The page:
Written by amateur music critic and friend of Q13fox.com, Josh Diamond.
I am officially quite pleased with myself for deciding to take the opportunity to attend Capitol Hill Block Party. After swearing myself off the festival for years- largely due to my overall irritation with the Capitol Hill neighborhood and my assumed distaste for the public-at-large within the festival’s confines– I decided to give it a go this year.
And I…well…I sure had a heckuva lot of good ol’ fashioned fun. Soaking in the Technicolor variety of musical acts and quite respectful (if not over-drunk and under-sunscreened) crowd, I left happily dazed after 16 hours over two days on the asphalt and inside various venues.
I mean, how often does one really get the opportunity to hear the uber-sarcastic statement, “If only you had a pair of dope sunglasses?” parlayed to a lamenting female (surrounded by a sea of cheap plastic hipster shades, mine included), as Gainesville, FL’s Hundred Waters plays their swirling, beautiful indie folktronica? Folktronica everyone!
But seriously, Hundred Waters were beautiful. As were many other bands at the Block Party on a gleaming, upper 70s, low 80s summer days on the Hill.
Bands like Poolside, who played the mainstage in the peak of the 206 heat, spraying the crowd with their super- chill vibes indicative of a band named Poolside. And Weed, from Vancouver, BC. Mmmm stoner jammy metal, just wonderfully slackerish enough for our recently legalized state. And don’t get me started on Blood Drugs, a heavy and raw punk rock band from our fair city, who rocked the basement confines of the Cha Cha Lounge. Blood Drugs were one of many local bands proclaiming to the music world that Seattle isn’t all beardy neo-folk and pop-rap megahits.
You know what else was awesome? The local eats I got from the Off the Rez food truck (no personal endorsement of their choice of name). Right on Indian tacos and frybread before I see the literate, hard-hitting art rock of South Dakota’s EMA!
And thank goodness for the abundance of Port-a-Potty amenities on Pike, even if the lines did get a wee bit long at night. But who can blame the thousands of people surrounded on all sides by bars and taverns!
All in all, the Capitol Hill Block Party 2014 was a very chill, quite diverse musical celebration with a nicely heavy emphasis on regional acts. Oh, and Foster Farms was very colorfully handing out free swag and food at the entrance, just to remind us that these summertime festivals are reeeeally just about rocking out-of-fashion trucker hats from large companies.
Here are a few more worthwhile things about Saturday and Sunday the CHBP:
- Easily maneuverable layout: It was very easy to manage getting quickly between all the stages of the Block Party, of which there are 5. The Main Stage, Vera Stage, Neumos and Barboza stages, and the Cha Cha Stage are all within a couple minutes walking distances of each other (well, at least if you are 21 with regards to the last 3 stages listed). I easily jumped out of one venue or outdoor stage to another and was able to catch all or part of about 11 acts. And the security staff at all the stages and around the area was quite helpful and efficient.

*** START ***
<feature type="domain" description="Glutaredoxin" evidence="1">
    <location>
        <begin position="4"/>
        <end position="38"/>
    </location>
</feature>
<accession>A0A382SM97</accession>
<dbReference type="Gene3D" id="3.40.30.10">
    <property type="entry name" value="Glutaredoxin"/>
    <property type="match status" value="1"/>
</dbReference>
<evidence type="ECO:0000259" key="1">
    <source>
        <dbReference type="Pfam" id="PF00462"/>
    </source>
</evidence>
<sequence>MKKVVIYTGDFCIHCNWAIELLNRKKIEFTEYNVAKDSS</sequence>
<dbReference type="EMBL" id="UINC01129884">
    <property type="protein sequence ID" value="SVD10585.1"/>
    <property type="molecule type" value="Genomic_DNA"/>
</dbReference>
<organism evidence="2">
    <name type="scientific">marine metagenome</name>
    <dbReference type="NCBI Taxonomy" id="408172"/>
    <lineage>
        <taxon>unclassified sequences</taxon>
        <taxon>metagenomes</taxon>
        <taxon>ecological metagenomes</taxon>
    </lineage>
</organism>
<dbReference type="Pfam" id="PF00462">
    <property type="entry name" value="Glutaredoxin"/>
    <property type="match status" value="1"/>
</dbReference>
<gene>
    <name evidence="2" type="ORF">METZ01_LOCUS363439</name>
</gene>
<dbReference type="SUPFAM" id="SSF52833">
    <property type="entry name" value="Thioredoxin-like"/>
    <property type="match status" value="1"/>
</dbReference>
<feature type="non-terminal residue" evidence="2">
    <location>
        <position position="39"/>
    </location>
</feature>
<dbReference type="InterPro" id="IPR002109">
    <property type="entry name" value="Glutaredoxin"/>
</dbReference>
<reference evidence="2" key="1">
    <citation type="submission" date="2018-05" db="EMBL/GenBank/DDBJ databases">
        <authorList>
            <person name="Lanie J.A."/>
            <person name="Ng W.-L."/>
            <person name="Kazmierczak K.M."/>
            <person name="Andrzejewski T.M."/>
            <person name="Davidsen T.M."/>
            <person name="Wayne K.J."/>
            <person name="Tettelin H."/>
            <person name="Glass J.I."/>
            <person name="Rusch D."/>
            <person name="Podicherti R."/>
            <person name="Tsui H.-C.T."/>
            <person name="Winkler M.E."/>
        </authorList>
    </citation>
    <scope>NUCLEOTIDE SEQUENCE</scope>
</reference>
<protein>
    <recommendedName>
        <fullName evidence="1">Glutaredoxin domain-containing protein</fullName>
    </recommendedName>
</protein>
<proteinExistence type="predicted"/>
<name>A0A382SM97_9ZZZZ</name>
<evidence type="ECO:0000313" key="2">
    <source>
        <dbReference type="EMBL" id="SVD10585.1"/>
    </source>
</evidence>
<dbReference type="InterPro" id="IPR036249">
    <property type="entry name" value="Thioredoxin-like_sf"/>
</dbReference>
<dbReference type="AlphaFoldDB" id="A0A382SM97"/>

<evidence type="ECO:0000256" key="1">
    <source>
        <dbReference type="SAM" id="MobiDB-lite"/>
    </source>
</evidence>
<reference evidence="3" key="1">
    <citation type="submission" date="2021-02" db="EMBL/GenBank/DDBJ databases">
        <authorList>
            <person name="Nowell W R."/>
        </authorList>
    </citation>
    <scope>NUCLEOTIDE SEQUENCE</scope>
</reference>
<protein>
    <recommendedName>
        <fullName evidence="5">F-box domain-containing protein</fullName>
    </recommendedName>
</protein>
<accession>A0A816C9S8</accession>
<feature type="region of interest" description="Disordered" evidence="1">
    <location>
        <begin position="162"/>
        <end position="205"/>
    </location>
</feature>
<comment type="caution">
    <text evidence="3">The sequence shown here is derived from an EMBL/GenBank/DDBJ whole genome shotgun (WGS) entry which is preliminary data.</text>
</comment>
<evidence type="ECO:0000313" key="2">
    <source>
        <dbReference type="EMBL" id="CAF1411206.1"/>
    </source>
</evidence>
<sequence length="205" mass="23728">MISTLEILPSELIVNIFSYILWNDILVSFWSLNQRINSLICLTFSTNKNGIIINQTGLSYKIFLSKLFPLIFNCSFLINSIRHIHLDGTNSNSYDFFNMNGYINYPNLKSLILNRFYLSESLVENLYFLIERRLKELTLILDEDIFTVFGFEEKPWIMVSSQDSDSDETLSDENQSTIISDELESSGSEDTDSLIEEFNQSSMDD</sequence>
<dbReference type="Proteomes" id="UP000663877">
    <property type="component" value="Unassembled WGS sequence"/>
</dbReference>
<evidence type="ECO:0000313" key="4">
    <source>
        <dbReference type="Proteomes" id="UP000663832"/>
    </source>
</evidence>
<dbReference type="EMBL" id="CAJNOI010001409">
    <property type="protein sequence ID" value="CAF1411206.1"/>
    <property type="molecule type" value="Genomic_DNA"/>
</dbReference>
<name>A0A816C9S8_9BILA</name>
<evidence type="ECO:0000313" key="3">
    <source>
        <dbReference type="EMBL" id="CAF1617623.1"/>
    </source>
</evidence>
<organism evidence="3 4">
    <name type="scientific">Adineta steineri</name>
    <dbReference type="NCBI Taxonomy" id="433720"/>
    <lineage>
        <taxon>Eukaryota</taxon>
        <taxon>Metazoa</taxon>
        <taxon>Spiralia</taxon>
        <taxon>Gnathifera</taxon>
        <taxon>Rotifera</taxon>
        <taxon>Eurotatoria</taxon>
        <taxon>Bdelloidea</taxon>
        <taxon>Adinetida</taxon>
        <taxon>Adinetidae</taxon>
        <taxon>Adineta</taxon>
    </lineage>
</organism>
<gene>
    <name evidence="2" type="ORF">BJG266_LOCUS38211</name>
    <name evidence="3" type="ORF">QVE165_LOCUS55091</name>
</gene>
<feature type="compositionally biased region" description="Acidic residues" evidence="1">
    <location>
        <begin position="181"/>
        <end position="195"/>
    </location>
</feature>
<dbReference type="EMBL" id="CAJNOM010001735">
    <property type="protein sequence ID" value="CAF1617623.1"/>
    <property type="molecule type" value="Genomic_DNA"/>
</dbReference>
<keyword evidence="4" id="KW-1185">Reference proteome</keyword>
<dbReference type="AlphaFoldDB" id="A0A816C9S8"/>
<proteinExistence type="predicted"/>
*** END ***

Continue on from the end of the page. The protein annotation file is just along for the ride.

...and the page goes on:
- Chiller crowd than expected: I stopped being a judgmental dude and tucked away my extreme reservations for the kind of people attending what has become a massive, 3-day event with nationally and internationally known acts. And frankly, I had no issues with anyone! All the bros, hipsters, nerds, tweens, popular girls, insert label here, all seemed to be having a really good time dancing in various manners and not being huge jerks. At least no one was jerk-ish to me and all who did, apologized for scuffing my Pumas.
- Horns are a welcome addition: The Dip at Neumos and The Budos Band both kicked a lot of festival butt. And showed how muscular and awesome rock songs with horns are, thank you very much Courtney Love.
- Manatee Commune: Playing on the Neumos Stage right at the peak of the summer heat, this multi-talented young man was a great way to escape the beating sun and crowds. Manatee Commune was very lush, tripped-out but danceable electronic music overlaid with his proficient live guitar, violin, and drum playing. A real crowd pleaser, especially for those happy about Washington’s legal marijuana law!
- The War on Drugs: Sometimes referred to as ‘dad-rock,’ I would say more like just straight ahead awesome American rock & roll infused proudly with what we call ‘classic’ rock. Evoking the best of 1960s and 1970s gripping yet rocking Americana rock, Adam Granduciel and his very talented group played as the sun was getting lower, ripping through many songs from their new “Lost in the Dream” record. Wispy, guitar solo-y, emotive….this is the America I want to live in.
- XXYYXX: A real ridiculously fun indie-dance party. This young gentleman (like 19!) really brought it in the middle of the day to the Main Stage. With insane vocal samples, XXYYXX played out of this world, future-y sounding, R&B dripping electronic music. Endlessly engaging and trippy, and reaaaallly talented, XXYYXX is a bright light in the increasingly saturated electronic music field